ADA supports launch of Medicare Diabetes Prevention Program

The American Diabetes Association issued a statement of support following last week’s launch of the Medicare Diabetes Prevention Program, a first of its kind prevention program in Medicare that stands to serve as a model for other evidence-based community interventions.

For more than a decade, the ADA has worked to ensure that evidence-based community prevention programs like the National Diabetes Prevention Program (NDPP) are accessible and affordable for Americans who need them, the organization noted in a press release.

The Medicare Diabetes Prevention Program (MDPP) expanded model is a structured behavior-change intervention that aims to prevent the onset of type 2 diabetes among Medicare beneficiaries with an indication of prediabetes, according to CMS. This model is an expansion of the Diabetes Prevention Program (DPP) model program, which was tested through the Centers for Medicare and Medicaid Innovation’s Health Care Innovation Awards.

“This is a prime example of the importance of federal investment in prevention research and the translation of those findings,” William T. Cefalu, MD, chief scientific, medical and mission officer of the ADA, said in the statement. “With the launch of the Medicare Diabetes Prevention Program, federal policy is working hand-in-hand with public health expertise to bring this groundbreaking prevention program to one of the nation’s most vulnerable populations.”

Nearly 50% of seniors enrolled in Medicare have prediabetes, and more than 25% of people aged at least 60 years have diabetes, according to the ADA. As Endocrine Today previously reported, the ADA’s recent Economic Costs of Diabetes in the U.S. study noted that the economic burden of diabetes grew by 25% between 2012 and 2017, rising from $261 billion to $327 billion after adjustment for inflation, according to an analysis of survey and claims data.

CMS estimates state that the MDPP program could save $2,650 in health care costs per enrollee for the first five quarters of the program.

Important factors, such as the technical assistance offered by CMS, will help community suppliers make the transition to Medicare’s reimbursement system, and subsequently, the number of participating program sites will increase, the ADA said in the release, adding that physicians committed to screening and referring patients to community MDPP programs will also be key to ensuring the at-risk population is able to access and benefit from the program.

Cefalu added that ADA would like to see CMS expand access to the MDPP, including coverage for programs that offer virtual delivery.

“The ADA is committed to continuing its advocacy to increase participation in, and access to, critical preventions programs, such as the MDPP, as well as reducing the incidence of diabetes in seniors,” Cefalu said in the statement. – by Regina Schaffer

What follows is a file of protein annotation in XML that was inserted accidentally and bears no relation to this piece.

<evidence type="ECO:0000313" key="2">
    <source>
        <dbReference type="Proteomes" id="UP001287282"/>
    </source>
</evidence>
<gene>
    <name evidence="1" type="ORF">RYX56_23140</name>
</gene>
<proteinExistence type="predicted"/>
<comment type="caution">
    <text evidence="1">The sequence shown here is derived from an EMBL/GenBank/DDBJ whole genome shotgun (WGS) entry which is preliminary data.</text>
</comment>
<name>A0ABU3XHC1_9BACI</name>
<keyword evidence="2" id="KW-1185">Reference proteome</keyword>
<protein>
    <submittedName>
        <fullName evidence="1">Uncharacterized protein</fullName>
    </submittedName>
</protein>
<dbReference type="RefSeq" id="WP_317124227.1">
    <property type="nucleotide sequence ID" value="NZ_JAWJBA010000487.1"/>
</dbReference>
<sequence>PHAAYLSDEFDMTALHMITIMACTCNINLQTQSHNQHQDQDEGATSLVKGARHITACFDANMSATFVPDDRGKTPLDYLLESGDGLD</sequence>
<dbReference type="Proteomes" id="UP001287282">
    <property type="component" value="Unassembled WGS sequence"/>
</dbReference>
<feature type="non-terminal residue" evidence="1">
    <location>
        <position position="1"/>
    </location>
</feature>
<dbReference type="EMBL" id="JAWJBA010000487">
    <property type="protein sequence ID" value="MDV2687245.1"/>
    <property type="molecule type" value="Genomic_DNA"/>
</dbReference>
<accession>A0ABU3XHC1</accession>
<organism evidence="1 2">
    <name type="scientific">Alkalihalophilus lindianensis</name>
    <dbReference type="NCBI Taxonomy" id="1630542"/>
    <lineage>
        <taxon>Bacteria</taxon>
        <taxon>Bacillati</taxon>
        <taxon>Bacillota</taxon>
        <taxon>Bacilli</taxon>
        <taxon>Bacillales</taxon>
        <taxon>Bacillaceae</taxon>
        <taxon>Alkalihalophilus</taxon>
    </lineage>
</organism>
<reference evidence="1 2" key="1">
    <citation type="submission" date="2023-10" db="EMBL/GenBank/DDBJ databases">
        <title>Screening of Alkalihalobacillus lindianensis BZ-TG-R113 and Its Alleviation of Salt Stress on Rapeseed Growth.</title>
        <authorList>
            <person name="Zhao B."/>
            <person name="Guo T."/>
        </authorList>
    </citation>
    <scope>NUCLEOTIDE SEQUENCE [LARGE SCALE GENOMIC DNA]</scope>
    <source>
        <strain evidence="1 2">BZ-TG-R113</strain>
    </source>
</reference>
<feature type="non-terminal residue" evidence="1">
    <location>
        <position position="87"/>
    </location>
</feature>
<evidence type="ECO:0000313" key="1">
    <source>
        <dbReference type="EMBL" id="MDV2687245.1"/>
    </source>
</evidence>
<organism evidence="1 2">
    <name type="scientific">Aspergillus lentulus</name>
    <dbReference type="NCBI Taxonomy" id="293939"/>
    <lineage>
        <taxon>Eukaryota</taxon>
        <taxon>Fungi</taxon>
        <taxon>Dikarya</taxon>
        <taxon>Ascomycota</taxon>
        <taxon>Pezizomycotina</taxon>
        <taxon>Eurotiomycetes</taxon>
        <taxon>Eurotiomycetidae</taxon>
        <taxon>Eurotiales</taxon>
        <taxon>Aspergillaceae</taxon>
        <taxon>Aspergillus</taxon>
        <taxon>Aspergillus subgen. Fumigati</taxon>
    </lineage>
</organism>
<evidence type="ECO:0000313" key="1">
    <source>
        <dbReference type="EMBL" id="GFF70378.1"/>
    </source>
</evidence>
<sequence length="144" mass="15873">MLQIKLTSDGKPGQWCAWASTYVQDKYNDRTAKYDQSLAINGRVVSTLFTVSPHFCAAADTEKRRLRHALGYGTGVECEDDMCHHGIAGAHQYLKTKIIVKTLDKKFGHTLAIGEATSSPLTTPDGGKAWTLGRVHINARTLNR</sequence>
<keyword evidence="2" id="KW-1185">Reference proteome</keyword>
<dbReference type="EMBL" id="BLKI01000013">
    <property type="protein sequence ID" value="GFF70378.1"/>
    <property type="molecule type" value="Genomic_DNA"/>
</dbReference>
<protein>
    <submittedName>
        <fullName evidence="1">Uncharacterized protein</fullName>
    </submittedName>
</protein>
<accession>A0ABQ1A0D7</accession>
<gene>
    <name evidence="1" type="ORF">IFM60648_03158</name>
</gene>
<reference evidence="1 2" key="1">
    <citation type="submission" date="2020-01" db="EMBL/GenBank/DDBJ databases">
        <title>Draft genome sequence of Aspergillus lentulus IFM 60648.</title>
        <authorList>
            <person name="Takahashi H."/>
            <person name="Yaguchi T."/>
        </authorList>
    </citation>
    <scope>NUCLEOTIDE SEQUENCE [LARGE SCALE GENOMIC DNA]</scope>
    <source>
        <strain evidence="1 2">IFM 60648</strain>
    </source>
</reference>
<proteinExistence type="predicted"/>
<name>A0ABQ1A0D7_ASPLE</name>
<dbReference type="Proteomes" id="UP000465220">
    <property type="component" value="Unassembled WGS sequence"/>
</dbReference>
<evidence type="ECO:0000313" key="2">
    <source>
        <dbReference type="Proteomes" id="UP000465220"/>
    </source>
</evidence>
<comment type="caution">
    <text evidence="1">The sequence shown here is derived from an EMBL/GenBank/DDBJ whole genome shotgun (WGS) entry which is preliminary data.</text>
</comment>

Reference:

American Diabetes Association. Diabetes Care. 2018;doi:10.2337/dci18-0007.

The American Diabetes Association issued a statement of support following last week’s launch of the Medicare Diabetes Prevention Program, a first of its kind prevention program in Medicare that stands to serve as a model for other evidence-based community interventions.

For more than a decade, the ADA has worked to ensure that evidence-based community prevention programs like the National Diabetes Prevention Program (NDPP) are accessible and affordable for Americans who need them, the organization noted in a press release.

The Medicare Diabetes Prevention Program (MDPP) expanded model is a structured behavior-change intervention that aims to prevent the onset of type 2 diabetes among Medicare beneficiaries with an indication of prediabetes, according to CMS. This model is an expansion of the Diabetes Prevention Program (DPP) model program, which was tested through the Centers for Medicare and Medicaid Innovation’s Health Care Innovation Awards.

“This is a prime example of the importance of federal investment in prevention research and the translation of those findings,” William T. Cefalu, MD, chief scientific, medical and mission officer of the ADA, said in the statement. “With the launch of the Medicare Diabetes Prevention Program, federal policy is working hand-in-hand with public health expertise to bring this groundbreaking prevention program to one of the nation’s most vulnerable populations.”

Nearly 50% of seniors enrolled in Medicare have prediabetes, and more than 25% of people aged at least 60 years have diabetes, according to the ADA. As Endocrine Today previously reported, the ADA’s recent Economic Costs of Diabetes in the U.S. study noted that the economic burden of diabetes grew by 25% between 2012 and 2017, rising from $261 billion to $327 billion after adjustment for inflation, according to an analysis of survey and claims data.

CMS estimates state that the MDPP program could save $2,650 in health care costs per enrollee for the first five quarters of the program.

Important factors, such as the technical assistance offered by CMS, will help community suppliers make the transition to Medicare’s reimbursement system, and subsequently, the number of participating program sites will increase, the ADA said in the release, adding that physicians committed to screening and referring patients to community MDPP programs will also be key to ensuring the at-risk population is able to access and benefit from the program.

Cefalu added that ADA would like to see CMS expand access to the MDPP, including coverage for programs that offer virtual delivery.

“The ADA is committed to continuing its advocacy to increase participation in, and access to, critical preventions programs, such as the MDPP, as well as reducing the incidence of diabetes in seniors,” Cefalu said in the statement. – by Regina Schaffer

Reference:

American Diabetes Association. Diabetes Care. 2018;doi:10.2337/dci18-0007.